Here’s How Many People Have Streamed the World Cup So Far

93 million attempts to stream were unsuccessful

Those who were successful viewed 6.9 billion minutes across 59 million unique video streaming applications. - Credit by Getty Images
Headshot of Sara Jerde

New streaming data shows that while millions of people want to tune in to the World Cup, not all of them are successful at doing so.

During the course of this week’s first 20 games, a total of 486 million attempts to stream the games were made, but 93 million of them were unsuccessful, due to streaming errors and/or slow start times, according to Conviva. Conviva is a streaming TV measurement provider that collects data from a number of streaming publishers, including those in the United States that have exclusive streaming rights to the World Cup, Fox and NBC’s Telemundo. It also collects information from Direct TV, Hulu, Sling TV, Sky, DAZN, Playstation Vue and CCTV.

Those who were successful viewed 6.9 billion minutes across 59 million unique video streaming applications, according to Conviva. On average, viewers watched at least two matches.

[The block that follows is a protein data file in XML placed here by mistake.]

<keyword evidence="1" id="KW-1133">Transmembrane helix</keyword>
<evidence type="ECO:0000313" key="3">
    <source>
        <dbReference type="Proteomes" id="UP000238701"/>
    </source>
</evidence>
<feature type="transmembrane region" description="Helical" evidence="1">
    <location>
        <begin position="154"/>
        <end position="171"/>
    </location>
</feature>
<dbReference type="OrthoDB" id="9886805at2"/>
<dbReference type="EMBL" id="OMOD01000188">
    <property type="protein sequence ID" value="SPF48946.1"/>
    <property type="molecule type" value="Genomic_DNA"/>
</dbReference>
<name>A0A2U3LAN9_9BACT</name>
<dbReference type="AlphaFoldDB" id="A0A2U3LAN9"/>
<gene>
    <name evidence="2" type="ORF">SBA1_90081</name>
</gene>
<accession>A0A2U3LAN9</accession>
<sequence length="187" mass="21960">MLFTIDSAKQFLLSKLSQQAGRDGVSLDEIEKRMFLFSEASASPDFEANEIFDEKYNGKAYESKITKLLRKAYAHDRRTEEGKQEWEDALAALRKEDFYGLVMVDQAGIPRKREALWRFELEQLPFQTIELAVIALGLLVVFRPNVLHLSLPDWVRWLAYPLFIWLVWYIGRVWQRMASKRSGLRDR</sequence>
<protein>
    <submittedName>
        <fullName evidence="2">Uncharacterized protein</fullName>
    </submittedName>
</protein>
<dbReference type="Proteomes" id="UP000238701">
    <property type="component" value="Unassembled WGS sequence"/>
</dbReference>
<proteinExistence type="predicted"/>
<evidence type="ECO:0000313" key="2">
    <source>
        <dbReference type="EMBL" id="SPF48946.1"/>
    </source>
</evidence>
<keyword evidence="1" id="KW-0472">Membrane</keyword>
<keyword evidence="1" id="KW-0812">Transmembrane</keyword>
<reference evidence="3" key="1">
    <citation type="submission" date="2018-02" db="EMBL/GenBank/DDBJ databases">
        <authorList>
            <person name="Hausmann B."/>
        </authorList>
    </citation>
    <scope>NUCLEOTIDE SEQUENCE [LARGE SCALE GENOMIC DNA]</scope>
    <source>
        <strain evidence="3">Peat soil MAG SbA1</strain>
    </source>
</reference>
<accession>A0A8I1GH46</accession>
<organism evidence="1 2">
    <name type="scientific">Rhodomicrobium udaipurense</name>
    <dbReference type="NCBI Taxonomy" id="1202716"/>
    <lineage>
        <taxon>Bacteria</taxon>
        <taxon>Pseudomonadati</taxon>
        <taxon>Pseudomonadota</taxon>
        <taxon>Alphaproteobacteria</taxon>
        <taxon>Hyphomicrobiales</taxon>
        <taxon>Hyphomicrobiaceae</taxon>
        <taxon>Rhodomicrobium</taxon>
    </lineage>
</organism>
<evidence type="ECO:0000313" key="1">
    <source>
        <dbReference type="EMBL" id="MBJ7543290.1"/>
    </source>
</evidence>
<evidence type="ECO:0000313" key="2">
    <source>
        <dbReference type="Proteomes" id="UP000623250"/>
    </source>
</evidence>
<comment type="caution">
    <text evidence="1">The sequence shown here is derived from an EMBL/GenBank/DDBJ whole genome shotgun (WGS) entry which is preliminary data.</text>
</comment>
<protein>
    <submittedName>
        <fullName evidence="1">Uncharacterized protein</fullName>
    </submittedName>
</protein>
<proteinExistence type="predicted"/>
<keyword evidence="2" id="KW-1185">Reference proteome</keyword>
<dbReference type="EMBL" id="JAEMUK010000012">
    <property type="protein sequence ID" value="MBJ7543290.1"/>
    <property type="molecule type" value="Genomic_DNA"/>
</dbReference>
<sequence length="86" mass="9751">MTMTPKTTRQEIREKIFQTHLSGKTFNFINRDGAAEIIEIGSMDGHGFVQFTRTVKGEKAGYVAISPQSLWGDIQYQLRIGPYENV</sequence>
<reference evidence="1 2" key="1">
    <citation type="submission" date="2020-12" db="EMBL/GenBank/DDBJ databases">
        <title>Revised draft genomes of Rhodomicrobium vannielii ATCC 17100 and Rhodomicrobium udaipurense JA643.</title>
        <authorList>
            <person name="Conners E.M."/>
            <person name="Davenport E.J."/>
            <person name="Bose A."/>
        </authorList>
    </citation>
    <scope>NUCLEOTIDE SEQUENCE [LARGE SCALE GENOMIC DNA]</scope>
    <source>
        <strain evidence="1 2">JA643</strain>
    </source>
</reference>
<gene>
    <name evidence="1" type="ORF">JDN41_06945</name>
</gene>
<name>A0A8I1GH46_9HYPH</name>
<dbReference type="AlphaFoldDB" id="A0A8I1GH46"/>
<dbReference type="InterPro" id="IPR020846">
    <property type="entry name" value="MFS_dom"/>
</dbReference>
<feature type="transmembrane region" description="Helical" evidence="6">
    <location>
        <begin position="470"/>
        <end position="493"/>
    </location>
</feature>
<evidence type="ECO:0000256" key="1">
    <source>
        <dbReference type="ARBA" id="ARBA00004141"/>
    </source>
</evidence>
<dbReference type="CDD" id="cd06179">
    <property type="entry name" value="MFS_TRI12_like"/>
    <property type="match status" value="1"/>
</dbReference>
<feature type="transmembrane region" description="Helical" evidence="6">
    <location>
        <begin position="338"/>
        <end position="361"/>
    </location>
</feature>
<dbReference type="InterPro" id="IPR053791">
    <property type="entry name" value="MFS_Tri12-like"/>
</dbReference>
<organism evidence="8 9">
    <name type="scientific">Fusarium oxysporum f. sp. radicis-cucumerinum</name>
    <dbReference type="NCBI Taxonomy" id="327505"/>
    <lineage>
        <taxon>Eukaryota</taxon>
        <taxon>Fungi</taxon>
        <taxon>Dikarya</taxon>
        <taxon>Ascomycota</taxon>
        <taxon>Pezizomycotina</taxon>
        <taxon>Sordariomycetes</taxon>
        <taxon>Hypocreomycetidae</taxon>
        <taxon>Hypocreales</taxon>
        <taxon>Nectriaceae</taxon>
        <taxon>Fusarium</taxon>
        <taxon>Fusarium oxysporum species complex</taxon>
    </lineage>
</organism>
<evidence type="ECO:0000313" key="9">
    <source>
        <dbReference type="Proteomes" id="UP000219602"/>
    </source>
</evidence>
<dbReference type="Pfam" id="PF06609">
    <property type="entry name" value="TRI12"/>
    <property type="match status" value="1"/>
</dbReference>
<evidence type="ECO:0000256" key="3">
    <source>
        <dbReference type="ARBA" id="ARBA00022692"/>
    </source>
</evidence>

Telemundo, which obtained exclusive Spanish language streaming rights in the U.S., claimed to have set a new record of having the most-watched livestream event in Spanish language history, with 4.3 million livestreams of the Argentina-Croatia match on Thursday.

Telemundo’s digital coverage has reached 6.6 million total unique visitors and generated 51.4 million livestreams so far, according to the network.

Thursday was also Fox Sports’s best day ever in authenticated streaming with 122 million minutes viewed, 117 million of which were World Cup programming, according to Fox Sports.

In the U.S., Fox and Telemundo bet big for the rights. Fox Sports spent more than $400 million in 2011 to outbid ESPN for the English-language rights to the four FIFA World Cup tournaments while Telemundo agreed to pay about $600 million for the Spanish-language rights.


@SaraJerde sara.jerde@adweek.com Sara Jerde is publishing editor at Adweek, where she covers traditional and digital publishers’ business models. She also oversees political coverage ahead of the 2020 election.